death of a human being. A human bei ng is def‌ined as a child who
has completely proceeded from its mother in a living st ate whether or
not the child has breathed, h as an independent circulation, or has h ad
its navel string severed.1 A person ca n commit homicide if he or she
causes injury to a ch ild before or during its birth and the child dies as
a result after becoming a huma n being as def‌ined above.2
1 Criminal Code, RSC 1985, c C–46, s 22 3(1) [Code].
2 Ibid, s 223(2). Section 238 also provide s a separate offence punisha ble by up to
life impris onment for causing death in the act of bi rth before the fetus becomes
a) Statutory Provisions in Homicide Cases
Section 222(1) of the Code prov ides that a person commits homicide
when, directly or indirectly, by any means, he or she causes the death
of a human being. This is a broad def‌init ion that has been satisf‌ied i n a
case where an accused abducted a child who subsequently was left in
a car and died of hypother mia.3
There are a variety of specif‌ic statutor y rules relating to caus ation
in homicide cases. Section 224 provides th at a person is responsible
for a death even though it might have been prevented by resorting to
proper means. This section would apply where victims d ie as a result
of a wound but could have been saved if they had accepted or received
proper medical treatment.4 A person who stabs another in a remote
location will be held respon sible for causing that person’s death even
though the very same wound may not have been life threatening if in-
f‌licted in a place with medica l facilities.
Section 225 provides that a person who causes a dangerous injury
is responsible for death, notwith standing that the immediate cause of
death is proper or improper treatment rendered in good fa ith. A person
who stabs another will be re sponsible for causing death even though
the immediate cause of death might be negligent treatment of the
wound by a doctor. Indeed, section 225 might be less favourable to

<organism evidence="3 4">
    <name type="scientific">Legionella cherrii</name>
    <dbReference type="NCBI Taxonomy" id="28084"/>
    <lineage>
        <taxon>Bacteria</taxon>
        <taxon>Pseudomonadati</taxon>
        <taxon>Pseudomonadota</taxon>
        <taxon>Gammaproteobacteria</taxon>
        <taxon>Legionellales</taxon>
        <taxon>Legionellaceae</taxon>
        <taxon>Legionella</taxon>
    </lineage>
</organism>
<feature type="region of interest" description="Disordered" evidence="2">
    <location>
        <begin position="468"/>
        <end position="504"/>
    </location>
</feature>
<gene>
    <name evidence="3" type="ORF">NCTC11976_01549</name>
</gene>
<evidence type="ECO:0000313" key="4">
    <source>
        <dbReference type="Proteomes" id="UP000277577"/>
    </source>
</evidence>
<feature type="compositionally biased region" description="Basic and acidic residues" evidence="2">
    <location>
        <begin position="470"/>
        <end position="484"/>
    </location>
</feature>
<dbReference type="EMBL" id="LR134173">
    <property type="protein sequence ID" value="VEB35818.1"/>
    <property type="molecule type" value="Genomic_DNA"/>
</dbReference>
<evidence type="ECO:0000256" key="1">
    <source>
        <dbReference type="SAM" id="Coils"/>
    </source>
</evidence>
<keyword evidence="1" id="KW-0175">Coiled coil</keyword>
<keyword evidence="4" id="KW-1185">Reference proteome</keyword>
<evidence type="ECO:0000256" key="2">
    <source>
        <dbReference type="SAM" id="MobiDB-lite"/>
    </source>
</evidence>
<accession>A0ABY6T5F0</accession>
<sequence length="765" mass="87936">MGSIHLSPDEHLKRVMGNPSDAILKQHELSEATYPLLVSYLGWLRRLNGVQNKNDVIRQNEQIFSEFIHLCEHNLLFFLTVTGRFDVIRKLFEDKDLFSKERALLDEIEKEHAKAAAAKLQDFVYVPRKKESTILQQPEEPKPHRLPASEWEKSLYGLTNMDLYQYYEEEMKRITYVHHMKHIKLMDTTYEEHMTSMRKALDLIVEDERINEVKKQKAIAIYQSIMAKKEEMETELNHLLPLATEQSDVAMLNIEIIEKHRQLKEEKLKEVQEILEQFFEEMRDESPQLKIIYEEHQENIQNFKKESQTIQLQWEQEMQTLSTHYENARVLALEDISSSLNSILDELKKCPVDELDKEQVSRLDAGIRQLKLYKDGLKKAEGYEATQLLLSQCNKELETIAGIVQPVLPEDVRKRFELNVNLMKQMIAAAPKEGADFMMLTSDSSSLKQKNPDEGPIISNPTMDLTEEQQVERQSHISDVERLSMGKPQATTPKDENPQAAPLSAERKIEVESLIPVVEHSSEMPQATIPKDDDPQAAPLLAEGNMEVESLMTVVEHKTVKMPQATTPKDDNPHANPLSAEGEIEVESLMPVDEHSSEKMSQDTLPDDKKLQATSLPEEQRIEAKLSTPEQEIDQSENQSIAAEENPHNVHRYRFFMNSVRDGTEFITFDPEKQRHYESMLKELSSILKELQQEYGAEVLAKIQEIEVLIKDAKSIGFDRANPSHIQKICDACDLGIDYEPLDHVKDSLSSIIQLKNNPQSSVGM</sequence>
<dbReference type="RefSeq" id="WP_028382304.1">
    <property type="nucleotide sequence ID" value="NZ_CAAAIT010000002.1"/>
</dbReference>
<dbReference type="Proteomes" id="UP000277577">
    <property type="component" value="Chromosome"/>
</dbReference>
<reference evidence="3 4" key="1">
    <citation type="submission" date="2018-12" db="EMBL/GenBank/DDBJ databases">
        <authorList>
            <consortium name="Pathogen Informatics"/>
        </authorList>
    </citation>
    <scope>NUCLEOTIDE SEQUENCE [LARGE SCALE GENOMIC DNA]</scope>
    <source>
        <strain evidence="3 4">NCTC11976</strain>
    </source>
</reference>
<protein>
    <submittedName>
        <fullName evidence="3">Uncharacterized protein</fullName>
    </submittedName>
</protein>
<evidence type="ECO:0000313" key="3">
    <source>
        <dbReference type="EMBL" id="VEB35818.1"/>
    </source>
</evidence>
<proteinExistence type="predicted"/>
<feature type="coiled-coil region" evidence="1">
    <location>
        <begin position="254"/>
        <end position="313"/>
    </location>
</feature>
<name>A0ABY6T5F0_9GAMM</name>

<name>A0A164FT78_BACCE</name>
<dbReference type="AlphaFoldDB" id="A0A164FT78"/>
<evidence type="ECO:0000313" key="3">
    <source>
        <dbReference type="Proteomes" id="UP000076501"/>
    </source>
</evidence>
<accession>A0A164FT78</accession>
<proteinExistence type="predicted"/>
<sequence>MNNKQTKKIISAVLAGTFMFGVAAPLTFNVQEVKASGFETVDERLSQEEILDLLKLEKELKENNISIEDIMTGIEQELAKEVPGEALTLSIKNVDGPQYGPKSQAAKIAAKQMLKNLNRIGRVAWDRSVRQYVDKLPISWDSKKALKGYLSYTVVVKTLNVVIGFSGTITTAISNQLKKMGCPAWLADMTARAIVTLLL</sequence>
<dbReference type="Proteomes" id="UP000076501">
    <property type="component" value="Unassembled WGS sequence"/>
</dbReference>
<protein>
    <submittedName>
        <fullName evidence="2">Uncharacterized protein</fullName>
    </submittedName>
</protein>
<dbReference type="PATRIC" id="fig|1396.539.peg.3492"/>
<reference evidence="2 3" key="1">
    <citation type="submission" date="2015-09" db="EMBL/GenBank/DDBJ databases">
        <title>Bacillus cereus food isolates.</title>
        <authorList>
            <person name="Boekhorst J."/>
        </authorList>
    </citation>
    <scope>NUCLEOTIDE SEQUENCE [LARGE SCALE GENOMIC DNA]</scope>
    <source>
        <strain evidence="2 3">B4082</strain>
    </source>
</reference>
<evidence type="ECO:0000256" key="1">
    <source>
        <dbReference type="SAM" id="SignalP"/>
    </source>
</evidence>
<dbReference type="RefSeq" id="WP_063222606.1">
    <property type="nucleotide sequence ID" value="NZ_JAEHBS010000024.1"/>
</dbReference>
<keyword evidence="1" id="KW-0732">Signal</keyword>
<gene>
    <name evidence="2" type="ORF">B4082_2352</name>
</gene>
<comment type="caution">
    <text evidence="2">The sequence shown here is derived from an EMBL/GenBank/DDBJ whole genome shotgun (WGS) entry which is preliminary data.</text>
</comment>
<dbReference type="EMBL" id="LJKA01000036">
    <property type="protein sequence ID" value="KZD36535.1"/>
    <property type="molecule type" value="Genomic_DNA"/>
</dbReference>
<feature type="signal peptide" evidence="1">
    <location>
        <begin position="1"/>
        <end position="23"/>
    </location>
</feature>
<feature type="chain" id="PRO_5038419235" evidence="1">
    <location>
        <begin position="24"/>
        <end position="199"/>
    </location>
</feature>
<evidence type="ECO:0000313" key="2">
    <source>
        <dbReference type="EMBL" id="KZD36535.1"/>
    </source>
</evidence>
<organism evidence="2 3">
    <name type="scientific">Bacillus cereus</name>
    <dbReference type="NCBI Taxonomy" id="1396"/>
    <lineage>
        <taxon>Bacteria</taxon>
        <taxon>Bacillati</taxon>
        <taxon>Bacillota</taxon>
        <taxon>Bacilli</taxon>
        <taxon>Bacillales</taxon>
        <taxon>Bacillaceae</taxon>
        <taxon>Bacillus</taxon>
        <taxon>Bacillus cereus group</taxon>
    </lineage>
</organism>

the accused than judge-made common law, which has held th at very
bad treatment that overt akes the initial wound can break the chain of
causation, so that it is unfair to conclude that the accused caused t he
death.5 Sect ion 225 might be vulnerable to Charter cha llenge as over-
broad or grossly disproportionate to the extent that it holds an accused
who caused a dangerous but relatively minor bodily injury such as a
stabbing accountable for a death that is really caused by grossly im-
proper treatment, such as giving the victim dr ugs that caused a severe
allergic reaction, though courts have in the past judged causation tests
a human being, a s def‌ined in s 223 with an exempt ion for acts done in good
faith to prese rve the life of the mother. This offence i s distinct from infant icide.
3 R v Younger (2004), 186 CCC (3d) 454 (Man CA). In that case, the accu sed was
also convicte d of f‌irst-degree murder under the st ricter requirement that hi s
actions were the “sub stantial cause” of the ch ild’s death. This requirement w ill
be exami ned later in this chapter.
4 In R v Blaue, [1975] 1 WLR 1411 (CA), a mansl aughter conviction was upheld
when the victi m refused a blood transf usion because of her religiou s beliefs. In
R v Smith (1959), 43 Cr App Rep 121 (CA), the accused was held to have c aused
death even though prop er medical treatment would h ave probably saved the
victim’s life.
5 R v Jordan (1956), 40 Cr App Rep 152 (CCA).